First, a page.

For though we walk in the flesh, we do not war according to the flesh for the weapons of our warfare are not of the flesh, but mighty before God to the casting down of strongholds, casting down imaginations, and every high thing that is exalted against the knowledge of God, and bringing every thought into captivity to the obedience of Christ; and being in readiness to avenge all disobedience, when your obedience shall be made full (II Cor. 10:3-6).

Captive Thoughts” is dedicated to bringing every thought captive to Christ through the study of the Westminster Confession of Faith and Catechisms, with primary focus on the Westminster Shorter Catechism. This effort is a compilation of several years of catechetical study conducted at Westminster Orthodox Presbyterian Church, Westminster, California, by its Christian Education Committee and the author of this site.

Monday, June 17, 2019

Westminster Shorter Catechism Q47


The Doctrinal Heading for this section of questions (Q43-62) is The Means of Grace: The Commandments: The First Table. (see Harmony Index)
Sin takes one of two forms—doing that which we ought not to do, and not doing that which we are required to do (WSC Q14 and Rom. 7:15ff). We are most often mindful of “crossing the line” in outward transgressions and sin. But failure to perform a required duty is a more subtle sin. One reason for this is that the consequences are not always apparent; so, in fact, the deaf ear or blind eye approach may prove to be more deadly in the end. It has been said in story and rhyme that it is not the things done but the things left undone that we most often regret. Missed opportunities and time wasted (Eph. 5:16) are no less harmful then outright transgressions and sinful rebellion. Thus this particular catechism question presents what is forbidden in the first commandment.
As we prayerfully enter into this study we need to be reminded of the words of James 4:17—“Therefore to him that knows to do good, and does it not, to him it is sin.” May the Lord bless us according to his good pleasure, and may he cause us to be faithful in true worship, honor, and praise of his holy name.
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WSC Q47. What is forbidden in the first commandment?
A.   The first commandment forbiddeth the denying[a], or not worshipping and glorifying the true God as God[b], and our God[c]; and the giving of that worship and glory to any other, which is due to him alone[d].
[a]   Ps. 14:1
[b]  Rom. 1:20-21
[c]   Ps. 81:10-11
[d]  Ezek. 8:16-18; Rom. 1:25
Question 47 asks what the first commandment forbids, and answers that it forbids denying God or not worshiping and glorifying him as the true God and our God. It also forbids giving worship and glory, which he alone deserves, to anyone or anything else.
Comments and considerations:
This catechism statement is like the photographic negative of that found in Q46; it is the reverse of what is required. With the advent of digital photography, we’ve almost forgotten how photographs were produced on film (just as a record player makes no sense to a teenager plugged in to an smartphone or mp3 player). The way photography used to work was that images were exposed to a strip of cellulose film coated with silver halide; a negative image was produced on the film and then exposed to photographic paper; it was processed by the use of chemical solutions to form a positive image in an opposing contrast to the original negative. It was a complicated procedure, and a useful metaphor.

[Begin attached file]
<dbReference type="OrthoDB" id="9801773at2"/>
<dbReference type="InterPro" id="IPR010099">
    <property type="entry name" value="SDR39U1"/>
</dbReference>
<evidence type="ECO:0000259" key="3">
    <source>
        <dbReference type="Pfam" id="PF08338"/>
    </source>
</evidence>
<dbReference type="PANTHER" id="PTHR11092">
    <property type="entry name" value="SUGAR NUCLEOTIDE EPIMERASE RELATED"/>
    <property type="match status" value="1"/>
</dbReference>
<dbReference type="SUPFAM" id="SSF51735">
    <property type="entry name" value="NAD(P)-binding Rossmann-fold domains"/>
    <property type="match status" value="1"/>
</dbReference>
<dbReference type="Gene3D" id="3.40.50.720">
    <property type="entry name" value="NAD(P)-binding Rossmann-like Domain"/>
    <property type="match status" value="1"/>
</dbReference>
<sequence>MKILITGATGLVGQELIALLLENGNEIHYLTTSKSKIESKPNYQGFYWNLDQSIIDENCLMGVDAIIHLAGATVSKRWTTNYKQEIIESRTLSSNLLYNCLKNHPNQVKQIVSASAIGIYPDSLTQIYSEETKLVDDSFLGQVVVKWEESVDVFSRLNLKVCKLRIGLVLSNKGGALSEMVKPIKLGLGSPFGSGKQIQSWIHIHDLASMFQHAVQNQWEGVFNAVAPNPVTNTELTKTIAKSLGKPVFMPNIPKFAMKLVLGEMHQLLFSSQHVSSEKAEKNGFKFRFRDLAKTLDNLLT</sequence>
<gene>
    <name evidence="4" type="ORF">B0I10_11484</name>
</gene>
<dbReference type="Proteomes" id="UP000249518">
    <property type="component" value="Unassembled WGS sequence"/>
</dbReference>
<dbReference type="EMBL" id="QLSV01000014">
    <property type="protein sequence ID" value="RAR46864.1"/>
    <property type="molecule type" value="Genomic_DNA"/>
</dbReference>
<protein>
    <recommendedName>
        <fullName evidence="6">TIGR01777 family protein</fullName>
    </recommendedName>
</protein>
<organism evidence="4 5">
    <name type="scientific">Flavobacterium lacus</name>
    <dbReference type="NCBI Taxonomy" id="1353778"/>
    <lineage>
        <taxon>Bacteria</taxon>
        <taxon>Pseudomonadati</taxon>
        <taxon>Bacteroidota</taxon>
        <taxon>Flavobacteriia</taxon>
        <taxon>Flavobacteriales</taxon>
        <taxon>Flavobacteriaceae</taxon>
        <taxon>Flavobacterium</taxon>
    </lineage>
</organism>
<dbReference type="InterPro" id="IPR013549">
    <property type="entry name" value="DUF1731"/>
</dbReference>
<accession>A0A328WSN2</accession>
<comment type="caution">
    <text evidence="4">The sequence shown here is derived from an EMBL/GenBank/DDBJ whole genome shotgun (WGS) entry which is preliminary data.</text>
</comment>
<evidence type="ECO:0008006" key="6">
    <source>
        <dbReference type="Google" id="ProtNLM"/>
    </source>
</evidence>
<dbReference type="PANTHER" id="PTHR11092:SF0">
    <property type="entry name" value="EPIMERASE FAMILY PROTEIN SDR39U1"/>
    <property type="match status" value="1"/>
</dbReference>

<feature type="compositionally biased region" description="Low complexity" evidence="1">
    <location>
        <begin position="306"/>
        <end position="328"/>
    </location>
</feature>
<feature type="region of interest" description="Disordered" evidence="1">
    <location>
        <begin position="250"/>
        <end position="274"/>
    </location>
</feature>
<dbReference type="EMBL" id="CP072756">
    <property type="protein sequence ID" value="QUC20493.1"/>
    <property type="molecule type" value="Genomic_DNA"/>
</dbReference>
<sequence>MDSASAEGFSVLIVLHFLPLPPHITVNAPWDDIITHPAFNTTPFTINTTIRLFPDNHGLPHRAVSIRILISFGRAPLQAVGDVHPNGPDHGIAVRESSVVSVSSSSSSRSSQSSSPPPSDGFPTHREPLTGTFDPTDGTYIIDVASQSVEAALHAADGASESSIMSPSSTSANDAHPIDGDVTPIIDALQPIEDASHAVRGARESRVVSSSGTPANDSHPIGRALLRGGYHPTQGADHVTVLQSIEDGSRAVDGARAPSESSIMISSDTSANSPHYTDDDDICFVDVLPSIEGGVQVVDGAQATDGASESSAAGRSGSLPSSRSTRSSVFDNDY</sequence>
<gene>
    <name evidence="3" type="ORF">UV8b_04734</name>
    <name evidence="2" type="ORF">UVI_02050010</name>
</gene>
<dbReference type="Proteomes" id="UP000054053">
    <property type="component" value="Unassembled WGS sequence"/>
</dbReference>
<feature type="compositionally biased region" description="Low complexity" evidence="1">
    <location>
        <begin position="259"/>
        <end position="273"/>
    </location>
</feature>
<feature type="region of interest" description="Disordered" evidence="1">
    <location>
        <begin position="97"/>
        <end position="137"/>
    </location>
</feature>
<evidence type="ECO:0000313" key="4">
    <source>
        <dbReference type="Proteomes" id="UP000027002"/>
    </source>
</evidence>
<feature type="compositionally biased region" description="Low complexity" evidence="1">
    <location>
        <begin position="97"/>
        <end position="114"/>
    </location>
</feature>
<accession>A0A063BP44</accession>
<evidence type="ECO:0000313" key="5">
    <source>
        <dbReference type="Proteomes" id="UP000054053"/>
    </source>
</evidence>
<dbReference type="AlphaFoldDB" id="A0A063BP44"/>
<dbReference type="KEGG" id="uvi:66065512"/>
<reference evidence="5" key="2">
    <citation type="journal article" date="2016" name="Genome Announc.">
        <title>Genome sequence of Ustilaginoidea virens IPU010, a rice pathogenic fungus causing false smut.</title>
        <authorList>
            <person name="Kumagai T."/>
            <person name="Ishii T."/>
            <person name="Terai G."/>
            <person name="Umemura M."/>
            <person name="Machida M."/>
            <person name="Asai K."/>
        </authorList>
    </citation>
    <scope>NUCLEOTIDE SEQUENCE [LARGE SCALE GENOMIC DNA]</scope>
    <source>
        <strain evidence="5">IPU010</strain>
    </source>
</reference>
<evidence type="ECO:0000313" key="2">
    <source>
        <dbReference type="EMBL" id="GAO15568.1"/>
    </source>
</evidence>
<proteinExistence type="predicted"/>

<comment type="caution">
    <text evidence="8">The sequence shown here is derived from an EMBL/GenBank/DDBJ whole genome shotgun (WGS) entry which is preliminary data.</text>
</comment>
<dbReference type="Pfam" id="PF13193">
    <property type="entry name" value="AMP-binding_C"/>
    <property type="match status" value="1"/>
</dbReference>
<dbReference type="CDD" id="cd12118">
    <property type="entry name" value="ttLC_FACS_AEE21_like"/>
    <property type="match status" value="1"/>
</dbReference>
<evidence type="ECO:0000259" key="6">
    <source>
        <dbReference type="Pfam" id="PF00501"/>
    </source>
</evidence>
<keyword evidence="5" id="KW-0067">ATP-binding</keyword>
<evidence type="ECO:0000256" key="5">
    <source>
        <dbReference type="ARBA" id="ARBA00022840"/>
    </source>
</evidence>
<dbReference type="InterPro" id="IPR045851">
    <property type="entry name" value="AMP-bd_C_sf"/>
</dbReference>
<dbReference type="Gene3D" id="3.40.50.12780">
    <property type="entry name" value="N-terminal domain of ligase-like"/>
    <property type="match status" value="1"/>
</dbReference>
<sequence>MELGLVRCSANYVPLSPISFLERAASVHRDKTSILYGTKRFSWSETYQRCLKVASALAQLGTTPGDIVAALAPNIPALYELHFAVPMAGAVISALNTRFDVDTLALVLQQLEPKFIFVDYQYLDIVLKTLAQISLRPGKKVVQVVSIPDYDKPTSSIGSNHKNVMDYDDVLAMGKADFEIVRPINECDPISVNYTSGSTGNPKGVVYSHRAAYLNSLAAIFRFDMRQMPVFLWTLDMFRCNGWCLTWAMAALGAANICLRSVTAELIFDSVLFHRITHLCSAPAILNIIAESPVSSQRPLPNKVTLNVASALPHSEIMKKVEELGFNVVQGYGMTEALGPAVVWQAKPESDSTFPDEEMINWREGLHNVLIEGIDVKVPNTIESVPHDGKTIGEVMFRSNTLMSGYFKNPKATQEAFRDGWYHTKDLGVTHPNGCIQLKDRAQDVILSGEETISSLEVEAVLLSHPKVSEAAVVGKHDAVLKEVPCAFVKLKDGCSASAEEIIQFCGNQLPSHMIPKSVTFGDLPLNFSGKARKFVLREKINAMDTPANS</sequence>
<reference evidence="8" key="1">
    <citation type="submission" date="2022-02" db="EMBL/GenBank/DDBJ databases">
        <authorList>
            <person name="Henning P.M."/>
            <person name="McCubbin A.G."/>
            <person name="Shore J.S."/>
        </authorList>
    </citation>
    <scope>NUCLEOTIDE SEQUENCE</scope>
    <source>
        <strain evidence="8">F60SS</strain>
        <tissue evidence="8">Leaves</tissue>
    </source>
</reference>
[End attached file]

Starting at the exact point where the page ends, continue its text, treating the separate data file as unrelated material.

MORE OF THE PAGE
We, made in the image of God, are required to know and acknowledge God to be the only true God, and our God; and to worship and glorify him accordingly (WSC Q46). Until the fall, that was not a problem; it became a problem when Adam became exposed and responded to Satan’s temptation. At that point, the image of God went dark in sin and unbelief (negative, to fit the metaphor). Now we need to be told what is forbidden, since our sin-darkened and deceit-ridden hearts suppress the truth in unrighteousness (Rom. 1:18). Our dull hearts need to hear spelled out what consists of “want of conformity” (WSC Q14) to the first commandment: denying, or not worshipping and glorifying the true God as God, and our God; and the giving of that worship and glory to any other, which is due to him alone.
There is no middle ground here, no third option; you either do or you don’t worship and glorify the true God as God, and make him your God; you either do or you don’t give him that worship and glory which is due to him alone. There is no opt-out feature or not-applicable box for the first (or any other) of God’s commandments.
We are required to give the Lord his due: “Give unto the Lord the glory due unto his name” (I Chron. 16:23-29). Yet “the fool has said in his heart, ‘There is no God’” (Ps. 14:1). “For since the creation of the world His invisible attributes are clearly seen, being understood by the things that are made, even His eternal power and Godhead, so that they [we] are without excuse” (Rom. 1:20). As such, “all have sinned and come short of the glory of God” (Rom. 3:23), having “exchanged the truth of God for the lie, and worshiped and served the creature rather than the Creator” (Rom. 1:25). This is a negative situation to say the least.